'A sectional works great in a corner as it fills the room and can avoid any dead-end corner space,' adds Silvia. 'Sectionals can also help close off a low-traffic area of a room. A sofa, on the other hand, can be teamed up with a pair of armchairs to allow for flexible seating arrangements, and you can mix different styles or fabric options.'
What are the pros and cons of sectionals?
A sectional sofa can maximize space in a living room. As it can fit snugly against a wall or within the dimensions of the space, without the need for more chairs or sofas.
Some sectionals are available as sleepers, with additional storage in the chaise for bedding, as well as a pull-out or fold-down mattress. .
On the down side, a sectional is a large piece of furniture and takes up a lot of space in a room. This rules it out in most small living rooms. Also, some can only be arranged one way, which makes rearranging the furniture in your living room difficult.
'L-shaped sectionals (or corner sectionals) are perfect for spacious living rooms where you plan on spending a lot of time — whether hosting friends, watching movies, or spending time with your family or roommates,' says Heather Goerzen, lead interior design at Havenly.
'Whereas a two or three-seater sofa is designed more for a small living space or more formal sitting room, corner sectionals are ideal for TV rooms, dens, basements, etc — wherever you see yourself watching movies and TV, lounging, relaxing, potentially napping, etc. Due to the extra seating space, they’re great for larger families or people who love to host.'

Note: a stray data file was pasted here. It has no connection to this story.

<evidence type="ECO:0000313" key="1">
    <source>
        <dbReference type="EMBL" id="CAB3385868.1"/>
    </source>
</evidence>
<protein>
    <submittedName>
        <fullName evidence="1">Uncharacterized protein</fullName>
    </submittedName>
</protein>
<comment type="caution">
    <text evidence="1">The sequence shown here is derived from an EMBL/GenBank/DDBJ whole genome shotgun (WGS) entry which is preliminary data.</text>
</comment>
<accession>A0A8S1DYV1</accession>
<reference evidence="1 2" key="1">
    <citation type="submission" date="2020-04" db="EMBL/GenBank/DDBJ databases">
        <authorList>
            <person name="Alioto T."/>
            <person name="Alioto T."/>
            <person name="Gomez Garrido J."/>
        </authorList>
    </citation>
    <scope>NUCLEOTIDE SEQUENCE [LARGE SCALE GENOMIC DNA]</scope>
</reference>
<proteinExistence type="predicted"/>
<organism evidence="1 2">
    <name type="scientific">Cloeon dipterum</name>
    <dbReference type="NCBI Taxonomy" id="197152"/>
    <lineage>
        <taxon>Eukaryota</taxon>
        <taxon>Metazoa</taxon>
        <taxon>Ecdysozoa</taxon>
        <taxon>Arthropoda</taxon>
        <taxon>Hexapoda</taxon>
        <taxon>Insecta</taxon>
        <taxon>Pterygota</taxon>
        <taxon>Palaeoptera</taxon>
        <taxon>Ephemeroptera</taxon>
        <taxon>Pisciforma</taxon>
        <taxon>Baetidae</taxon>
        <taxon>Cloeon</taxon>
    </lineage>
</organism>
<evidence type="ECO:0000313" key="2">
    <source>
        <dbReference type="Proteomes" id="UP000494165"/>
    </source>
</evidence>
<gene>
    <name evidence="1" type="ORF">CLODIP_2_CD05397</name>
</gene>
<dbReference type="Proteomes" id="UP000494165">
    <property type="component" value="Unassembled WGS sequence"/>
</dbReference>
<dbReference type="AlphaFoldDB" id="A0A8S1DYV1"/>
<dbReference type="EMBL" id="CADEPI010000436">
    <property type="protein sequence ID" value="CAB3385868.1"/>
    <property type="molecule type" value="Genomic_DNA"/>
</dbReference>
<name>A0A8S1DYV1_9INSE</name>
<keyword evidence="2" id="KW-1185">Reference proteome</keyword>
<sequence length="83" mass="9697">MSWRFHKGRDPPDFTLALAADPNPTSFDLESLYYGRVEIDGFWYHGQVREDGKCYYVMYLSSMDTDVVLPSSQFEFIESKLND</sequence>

Is it a good idea to have a sofa and a sectional together in a room?
'Both styles of sofa can be used in a room together however it comes down to how big your room is and the location of the sofas,' says Silvia. 'If I've specified either a sectional or a sofa, I will combine this with a couple of armchairs to provide flexible seating options, or team two sofas together.'
A large living room allows for both these seaters to exist together and even increases the functionality of the room. In a luxury living room, you could create two seating systems – a formal one with sofas, armchairs, and ottomans, and an informal one with a sectional and stools.
'Do keep in mind that when planning a layout, it's important to have adequate seating and different types of seating,' says Victoria Holly, principal, and founder of Victoria Holly Interiors.
'I like to have at least three types of seating, such as a sectional or sofa, accent chairs, and then an ottoman. This is great for kids who want to play while watching TV. Having multiple types of seating also allows for breakout conversations as well as main conversations within the space.'
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Jacky Parker is a London-based freelance journalist and content creator, specialising in interiors, travel and food. From buying guides and real home case studies to shopping and news pages, she produces a wide range of features for national magazines and SEO content for websites
A long-time contributor to Livingetc, as a member of the team, she regularly reports on the latest trends, speaking to experts and discovering the latest tips. Jacky has also written for other publications such as Homes and Gardens, Ideal Home, Red, Grand Designs, Sunday Times Style and AD, Country Homes and Interiors and ELLE Decoration.